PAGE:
Conundrum: Books

I thought I’d bring this to the blogosphere. Maybe someone has some ideas out there.

Many books in the “canon” (particularly for juniors) are boring as hell, when you’re a high schooler. However, they are classics! They are wonderful books that speak to the human condition, inspire nostalgia, expose travesties and are eloquently written. These points are lost on a generation that has grown up in a time when MTV hardly ever plays music videos and text messaging is the preferred form of communication. These children/students don’t identify with the characters and situations in such wonderful books as My Antonia, Great Gatsby, To Kill a Mockingbird, etc.

My quandary is this: 1) I think these are important books and students NEED to be exposed to them. They need to read them, know them, etc. But, 2) I want students to enjoy what they read and to become readers. Avid readers — readers who devour books — are my dream. I fear that the choices we offer as a school district for 1 does not go along with 2. So, what do we as teachers do? We’re trying to offer books that appeal more to students, but like most districts/schools, my hands are tied by the approved book list AND a lack of funds to dramatically add to the list. Yet, choices must be tempered with the ideals of what is appropriate for a school text. Anyone? Bueller? Bueller? Frye? Frye?

Note: the junior year (American Lit) is the year that I think is most lacking. Our themes for the year go by quarters: Freedom, Struggle and Persecution, Movements and Justice, and The American Dream and Disillusionment. Books, poems, non-fiction, short stories, and essays must fit into one of those themes. It’s hard to find any novels (particularly YA novels) that fit the freedom theme and are written by American authors. Any help is appreciated.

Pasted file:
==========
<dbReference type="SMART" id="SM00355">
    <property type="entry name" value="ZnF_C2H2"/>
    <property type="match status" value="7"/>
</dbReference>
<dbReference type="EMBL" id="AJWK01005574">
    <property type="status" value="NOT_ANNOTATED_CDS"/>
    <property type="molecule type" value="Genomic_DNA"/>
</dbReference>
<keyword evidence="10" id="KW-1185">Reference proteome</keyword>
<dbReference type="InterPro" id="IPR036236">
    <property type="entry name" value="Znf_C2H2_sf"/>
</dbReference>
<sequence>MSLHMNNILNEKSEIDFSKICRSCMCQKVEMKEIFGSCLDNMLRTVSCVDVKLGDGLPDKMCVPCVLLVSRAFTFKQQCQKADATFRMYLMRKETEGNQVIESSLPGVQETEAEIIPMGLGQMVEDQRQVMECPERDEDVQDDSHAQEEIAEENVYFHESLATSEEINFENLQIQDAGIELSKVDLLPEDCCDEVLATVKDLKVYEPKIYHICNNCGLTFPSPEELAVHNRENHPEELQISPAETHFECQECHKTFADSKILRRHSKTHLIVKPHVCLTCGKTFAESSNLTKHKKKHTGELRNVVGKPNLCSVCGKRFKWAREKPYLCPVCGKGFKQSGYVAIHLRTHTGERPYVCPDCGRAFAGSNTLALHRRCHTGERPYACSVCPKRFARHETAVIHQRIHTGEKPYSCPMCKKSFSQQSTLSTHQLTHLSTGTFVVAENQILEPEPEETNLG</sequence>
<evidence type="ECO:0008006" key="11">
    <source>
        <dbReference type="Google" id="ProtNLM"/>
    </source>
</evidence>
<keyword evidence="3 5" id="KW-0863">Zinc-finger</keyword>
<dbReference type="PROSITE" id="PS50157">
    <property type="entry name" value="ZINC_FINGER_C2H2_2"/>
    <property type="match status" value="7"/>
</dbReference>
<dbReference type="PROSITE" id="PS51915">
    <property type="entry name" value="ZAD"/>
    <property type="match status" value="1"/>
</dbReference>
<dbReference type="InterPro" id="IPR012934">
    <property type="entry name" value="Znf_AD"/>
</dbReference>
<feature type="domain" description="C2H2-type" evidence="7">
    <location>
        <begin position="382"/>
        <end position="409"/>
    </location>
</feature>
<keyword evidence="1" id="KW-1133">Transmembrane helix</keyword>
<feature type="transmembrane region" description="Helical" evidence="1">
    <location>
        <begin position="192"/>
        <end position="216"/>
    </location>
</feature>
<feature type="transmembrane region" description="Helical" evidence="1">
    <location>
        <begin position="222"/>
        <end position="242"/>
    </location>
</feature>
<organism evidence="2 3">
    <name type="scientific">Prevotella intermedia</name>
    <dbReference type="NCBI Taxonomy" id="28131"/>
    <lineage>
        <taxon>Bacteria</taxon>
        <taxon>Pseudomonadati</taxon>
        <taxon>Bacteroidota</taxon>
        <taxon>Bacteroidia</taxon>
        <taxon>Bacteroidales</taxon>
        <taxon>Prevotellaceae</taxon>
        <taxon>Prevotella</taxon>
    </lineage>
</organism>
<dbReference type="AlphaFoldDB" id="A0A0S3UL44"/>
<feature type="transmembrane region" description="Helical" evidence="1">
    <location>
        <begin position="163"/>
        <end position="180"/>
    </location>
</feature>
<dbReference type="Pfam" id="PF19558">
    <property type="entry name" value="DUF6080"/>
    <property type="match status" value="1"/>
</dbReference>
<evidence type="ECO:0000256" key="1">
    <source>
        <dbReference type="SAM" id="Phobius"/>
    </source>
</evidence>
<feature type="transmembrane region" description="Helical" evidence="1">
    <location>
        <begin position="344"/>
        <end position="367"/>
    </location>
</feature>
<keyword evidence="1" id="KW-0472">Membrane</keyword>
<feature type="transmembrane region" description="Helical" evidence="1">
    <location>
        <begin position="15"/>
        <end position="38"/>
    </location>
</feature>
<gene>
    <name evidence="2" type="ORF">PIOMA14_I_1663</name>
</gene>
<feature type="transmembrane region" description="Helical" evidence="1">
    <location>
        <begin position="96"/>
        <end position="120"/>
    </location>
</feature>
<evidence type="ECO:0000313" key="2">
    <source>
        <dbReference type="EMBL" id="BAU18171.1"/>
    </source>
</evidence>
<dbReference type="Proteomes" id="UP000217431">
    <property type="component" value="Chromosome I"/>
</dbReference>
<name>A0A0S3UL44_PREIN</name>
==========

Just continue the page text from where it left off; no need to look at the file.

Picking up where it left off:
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2 Comments

Filed under American Lit, books, juniors, YA lit

2 responses to “Conundrum: Books

  1. not a novel: Why we can't wait by Dr. Martin Luther Kingother than that I'm stumped. I'm lucky our approved list here is merely a guideline. . .we are desperate to get our children to enjoy reading, too!

  2. Check out teenreads.com. I have found this website to be a very useful site for everything related to young adult literature. I did a search there for “freedom,” and I saw two that you might want to check out: Chains by Laurie Halse Anderson (see http://www.teenreads.com/reviews/9781416905851.asp) and The Astonishing Life of Octavian Nothing, Traitor to the Nation, Volume I: The Pox Party by M. T. Anderson. I have not read either of these two books, but I have read several others by Laurie Halse Anderson which have been wonderful. I plan on using M. T. Anderson’s Feed this summer for my 10th pre-AP summer reading book, but I have not read the other book the website mentioned. I hope these helps!

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